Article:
In this month’s Sprachspielen, I would like to talk about a word that we use all the time to describe our work, which you would probably feel needs no particular explanation. It is the word “European.” Again, you’re probably thinking that this is pretty straightforward, but it might surprise you, as I seek to explain what this word means to us more specifically, especially as it relates to our ministry.
As I’ve explained in previous instalments of Sprachspielen, our primary understanding of the various ethnolinguistic people groups with whom we minister is based on linguistic affinity and points of connection. In other words, we look at the indigenous, minority languages that are spoken and how they are related to one another, as a primary organising principle for our missionary focus. These language groups “bleed” over the established borders, as the areas of their linguistic domain are generally older than those of the established geopolitical borders.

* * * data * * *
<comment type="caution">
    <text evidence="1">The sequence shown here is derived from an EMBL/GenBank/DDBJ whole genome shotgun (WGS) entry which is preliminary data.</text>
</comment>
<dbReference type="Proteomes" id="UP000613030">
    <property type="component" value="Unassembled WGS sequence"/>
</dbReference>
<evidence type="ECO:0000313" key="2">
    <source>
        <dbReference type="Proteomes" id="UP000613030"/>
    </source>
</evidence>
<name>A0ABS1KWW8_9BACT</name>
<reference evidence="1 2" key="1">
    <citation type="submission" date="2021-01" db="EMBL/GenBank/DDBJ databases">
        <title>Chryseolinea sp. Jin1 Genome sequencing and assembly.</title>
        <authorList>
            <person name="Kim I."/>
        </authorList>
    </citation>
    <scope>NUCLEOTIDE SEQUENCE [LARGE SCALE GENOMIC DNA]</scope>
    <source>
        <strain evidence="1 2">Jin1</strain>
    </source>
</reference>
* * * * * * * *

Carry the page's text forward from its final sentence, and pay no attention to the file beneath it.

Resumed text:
However, we do not work with all indigenous minority languages everywhere in the world. We also have a geographic focus which guides our missions focus. Because our geographic understanding of the world tends to be guided by things like “continents” and “countries,” it might be helpful to understand what we mean by “European” in light of those geographic and geopolitical entities.
As one might expect, “European” for us would certainly involve the entirety of the Continent of Europe. However, for us that geographic understanding would be expanded due to certain “grey” areas related to the countries, or geopolitical entities, which are historically, culturally and even geographically tied to the Continent. To express this more clearly, it would be better to describe the countries both within the European Continent and just beyond it, which make up the area, which we refer to with the word “European.”